Tryptophan: Soy

The soybean belongs to the legume family. Soybeans are an excellent source of protein, and in fact the only vegetable with a complete protein. They’re also a great source of vitamin K, calcium, magnesium, iron and fiber. Soybeans are known to lower blood cholesterol level (LDL). Finally, soybeans are an enriched source of T, containing 0.048 grams per ounce.

Tryptophan: Wheat

Tryptophan: Wheat

Tryptophan: Wheat

Wheat is a staple food worldwide, this much we know. We also know some people are intolerant to wheat due to gluten allergies. For those tolerant, wheat contains a good amount of amino acids, including T. In conclusion, wheat contains 0.011 grams per ounce.

Tryptophan: Pumpkin

Tryptophan: Pumpkin

Tryptophan: Pumpkin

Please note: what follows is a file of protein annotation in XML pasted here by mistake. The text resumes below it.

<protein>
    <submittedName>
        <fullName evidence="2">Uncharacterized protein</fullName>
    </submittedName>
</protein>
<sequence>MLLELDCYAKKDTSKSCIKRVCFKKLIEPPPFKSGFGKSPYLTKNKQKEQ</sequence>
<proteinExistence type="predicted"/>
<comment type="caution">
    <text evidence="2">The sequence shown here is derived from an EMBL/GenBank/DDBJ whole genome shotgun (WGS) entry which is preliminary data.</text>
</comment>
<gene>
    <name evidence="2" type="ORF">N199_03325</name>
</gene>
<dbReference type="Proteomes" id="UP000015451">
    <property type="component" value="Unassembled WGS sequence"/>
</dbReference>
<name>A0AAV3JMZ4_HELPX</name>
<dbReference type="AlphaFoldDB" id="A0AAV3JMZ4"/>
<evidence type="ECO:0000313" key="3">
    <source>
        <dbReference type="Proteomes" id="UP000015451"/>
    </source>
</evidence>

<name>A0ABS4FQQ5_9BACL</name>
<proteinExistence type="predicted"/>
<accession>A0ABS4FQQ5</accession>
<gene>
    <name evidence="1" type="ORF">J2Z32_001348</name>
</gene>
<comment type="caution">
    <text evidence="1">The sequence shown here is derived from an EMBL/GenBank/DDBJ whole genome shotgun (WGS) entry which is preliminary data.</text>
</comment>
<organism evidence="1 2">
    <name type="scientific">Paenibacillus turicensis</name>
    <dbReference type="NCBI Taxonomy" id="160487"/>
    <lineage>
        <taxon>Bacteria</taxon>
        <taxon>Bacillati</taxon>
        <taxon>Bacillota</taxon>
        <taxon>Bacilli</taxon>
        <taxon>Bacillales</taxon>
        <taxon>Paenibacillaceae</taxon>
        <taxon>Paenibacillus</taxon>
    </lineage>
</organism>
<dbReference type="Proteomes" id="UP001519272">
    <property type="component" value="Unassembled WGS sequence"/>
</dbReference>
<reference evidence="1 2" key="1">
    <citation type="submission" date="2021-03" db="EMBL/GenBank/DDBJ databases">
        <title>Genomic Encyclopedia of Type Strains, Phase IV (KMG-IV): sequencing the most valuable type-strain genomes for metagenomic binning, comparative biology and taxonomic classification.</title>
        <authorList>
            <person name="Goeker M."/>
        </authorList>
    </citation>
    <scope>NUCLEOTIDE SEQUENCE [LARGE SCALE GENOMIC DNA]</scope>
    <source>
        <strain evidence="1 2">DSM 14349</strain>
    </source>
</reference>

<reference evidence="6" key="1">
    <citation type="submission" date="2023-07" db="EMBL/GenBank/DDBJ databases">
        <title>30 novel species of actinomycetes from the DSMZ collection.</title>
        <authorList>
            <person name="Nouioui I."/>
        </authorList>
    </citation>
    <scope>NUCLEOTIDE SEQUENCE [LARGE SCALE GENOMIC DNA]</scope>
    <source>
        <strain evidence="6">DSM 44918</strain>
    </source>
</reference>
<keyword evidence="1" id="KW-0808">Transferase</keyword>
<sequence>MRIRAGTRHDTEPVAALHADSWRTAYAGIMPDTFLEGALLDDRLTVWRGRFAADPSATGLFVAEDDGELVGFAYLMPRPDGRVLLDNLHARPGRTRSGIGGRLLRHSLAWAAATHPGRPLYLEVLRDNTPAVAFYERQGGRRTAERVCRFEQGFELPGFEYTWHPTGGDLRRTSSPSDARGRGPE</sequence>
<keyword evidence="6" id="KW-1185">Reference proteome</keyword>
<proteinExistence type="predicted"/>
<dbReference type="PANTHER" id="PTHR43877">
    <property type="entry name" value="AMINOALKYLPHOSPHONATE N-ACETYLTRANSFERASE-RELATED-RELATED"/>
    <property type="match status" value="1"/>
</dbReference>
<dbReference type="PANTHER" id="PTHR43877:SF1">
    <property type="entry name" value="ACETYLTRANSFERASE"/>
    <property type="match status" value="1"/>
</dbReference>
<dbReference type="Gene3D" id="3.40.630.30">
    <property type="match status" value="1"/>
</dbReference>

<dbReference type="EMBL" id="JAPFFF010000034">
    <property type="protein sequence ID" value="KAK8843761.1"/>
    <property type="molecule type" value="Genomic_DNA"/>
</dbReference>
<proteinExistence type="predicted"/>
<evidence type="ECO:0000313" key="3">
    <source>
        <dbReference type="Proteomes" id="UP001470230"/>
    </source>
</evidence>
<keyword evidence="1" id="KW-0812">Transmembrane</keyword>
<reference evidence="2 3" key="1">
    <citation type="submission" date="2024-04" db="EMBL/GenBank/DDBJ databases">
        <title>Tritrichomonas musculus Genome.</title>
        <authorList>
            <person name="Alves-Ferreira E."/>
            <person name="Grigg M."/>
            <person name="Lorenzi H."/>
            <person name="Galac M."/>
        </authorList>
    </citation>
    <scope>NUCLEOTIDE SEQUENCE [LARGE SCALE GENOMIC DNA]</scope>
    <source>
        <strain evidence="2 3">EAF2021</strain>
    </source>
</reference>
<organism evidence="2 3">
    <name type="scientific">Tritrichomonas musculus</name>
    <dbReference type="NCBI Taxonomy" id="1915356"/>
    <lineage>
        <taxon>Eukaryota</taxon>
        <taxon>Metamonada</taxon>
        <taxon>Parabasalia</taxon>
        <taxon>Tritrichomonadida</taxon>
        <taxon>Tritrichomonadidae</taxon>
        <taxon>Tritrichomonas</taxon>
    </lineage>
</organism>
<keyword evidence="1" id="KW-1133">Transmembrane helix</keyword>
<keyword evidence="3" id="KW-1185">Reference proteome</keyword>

Pumpkin is one of the most widely grown foods in the world. Pumpkin, which is technically a fruit, is incredibly rich in vital antioxidants and vitamins. Yet another good source of T, pumpkin contains 0.04 grams per ounce.

Tryptophan: Potato

Tryptophan: Potato

Tryptophan: Potato

Potato is the number one vegetable crop in the world. According to The George Mateljan Foundation, “potatoes are a very good source of vitamin B6 and a good source of potassium, vitamin C, and dietary fiber. Potatoes also contain a variety of phytonutrients that have antioxidant activity.” As well, potatoes also contain a good amount of T; 0.008 grams per ounce.

Tryptophan: Walnuts

Tryptophan: Walnuts

Tryptophan: Walnuts